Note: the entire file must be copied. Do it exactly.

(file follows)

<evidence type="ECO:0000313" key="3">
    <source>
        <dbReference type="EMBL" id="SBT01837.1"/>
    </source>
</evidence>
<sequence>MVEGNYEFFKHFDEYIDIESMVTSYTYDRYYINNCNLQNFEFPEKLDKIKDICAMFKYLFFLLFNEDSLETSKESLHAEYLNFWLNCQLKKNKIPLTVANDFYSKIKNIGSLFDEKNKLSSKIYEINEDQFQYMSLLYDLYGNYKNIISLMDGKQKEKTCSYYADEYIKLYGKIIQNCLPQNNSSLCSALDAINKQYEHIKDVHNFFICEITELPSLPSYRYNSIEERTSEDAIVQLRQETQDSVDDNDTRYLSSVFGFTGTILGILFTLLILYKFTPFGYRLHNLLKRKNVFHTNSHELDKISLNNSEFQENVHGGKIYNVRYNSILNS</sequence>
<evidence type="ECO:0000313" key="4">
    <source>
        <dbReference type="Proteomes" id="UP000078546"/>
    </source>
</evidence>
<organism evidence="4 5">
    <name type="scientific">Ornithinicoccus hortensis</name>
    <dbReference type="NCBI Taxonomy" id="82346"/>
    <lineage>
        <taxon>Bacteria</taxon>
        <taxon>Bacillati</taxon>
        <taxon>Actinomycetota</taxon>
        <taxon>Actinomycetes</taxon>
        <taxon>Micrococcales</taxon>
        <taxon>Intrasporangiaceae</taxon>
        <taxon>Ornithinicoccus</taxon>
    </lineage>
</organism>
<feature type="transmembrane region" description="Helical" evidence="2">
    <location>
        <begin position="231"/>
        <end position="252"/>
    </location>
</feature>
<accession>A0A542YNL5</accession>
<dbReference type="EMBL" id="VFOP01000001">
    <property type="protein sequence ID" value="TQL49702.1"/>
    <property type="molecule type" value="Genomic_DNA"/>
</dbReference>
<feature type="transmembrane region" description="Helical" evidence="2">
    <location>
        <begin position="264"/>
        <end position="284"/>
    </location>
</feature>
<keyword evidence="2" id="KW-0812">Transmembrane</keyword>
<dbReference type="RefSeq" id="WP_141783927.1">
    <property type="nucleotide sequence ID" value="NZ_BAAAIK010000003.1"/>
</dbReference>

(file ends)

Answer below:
<evidence type="ECO:0000313" key="3">
    <source>
        <dbReference type="EMBL" id="SBT01837.1"/>
    </source>
</evidence>
<sequence>MVEGNYEFFKHFDEYIDIESMVTSYTYDRYYINNCNLQNFEFPEKLDKIKDICAMFKYLFFLLFNEDSLETSKESLHAEYLNFWLNCQLKKNKIPLTVANDFYSKIKNIGSLFDEKNKLSSKIYEINEDQFQYMSLLYDLYGNYKNIISLMDGKQKEKTCSYYADEYIKLYGKIIQNCLPQNNSSLCSALDAINKQYEHIKDVHNFFICEITELPSLPSYRYNSIEERTSEDAIVQLRQETQDSVDDNDTRYLSSVFGFTGTILGILFTLLILYKFTPFGYRLHNLLKRKNVFHTNSHELDKISLNNSEFQENVHGGKIYNVRYNSILNS</sequence>
<evidence type="ECO:0000313" key="4">
    <source>
        <dbReference type="Proteomes" id="UP000078546"/>
    </source>
</evidence>
<organism evidence="4 5">
    <name type="scientific">Ornithinicoccus hortensis</name>
    <dbReference type="NCBI Taxonomy" id="82346"/>
    <lineage>
        <taxon>Bacteria</taxon>
        <taxon>Bacillati</taxon>
        <taxon>Actinomycetota</taxon>
        <taxon>Actinomycetes</taxon>
        <taxon>Micrococcales</taxon>
        <taxon>Intrasporangiaceae</taxon>
        <taxon>Ornithinicoccus</taxon>
    </lineage>
</organism>
<feature type="transmembrane region" description="Helical" evidence="2">
    <location>
        <begin position="231"/>
        <end position="252"/>
    </location>
</feature>
<accession>A0A542YNL5</accession>
<dbReference type="EMBL" id="VFOP01000001">
    <property type="protein sequence ID" value="TQL49702.1"/>
    <property type="molecule type" value="Genomic_DNA"/>
</dbReference>
<feature type="transmembrane region" description="Helical" evidence="2">
    <location>
        <begin position="264"/>
        <end position="284"/>
    </location>
</feature>
<keyword evidence="2" id="KW-0812">Transmembrane</keyword>
<dbReference type="RefSeq" id="WP_141783927.1">
    <property type="nucleotide sequence ID" value="NZ_BAAAIK010000003.1"/>
</dbReference>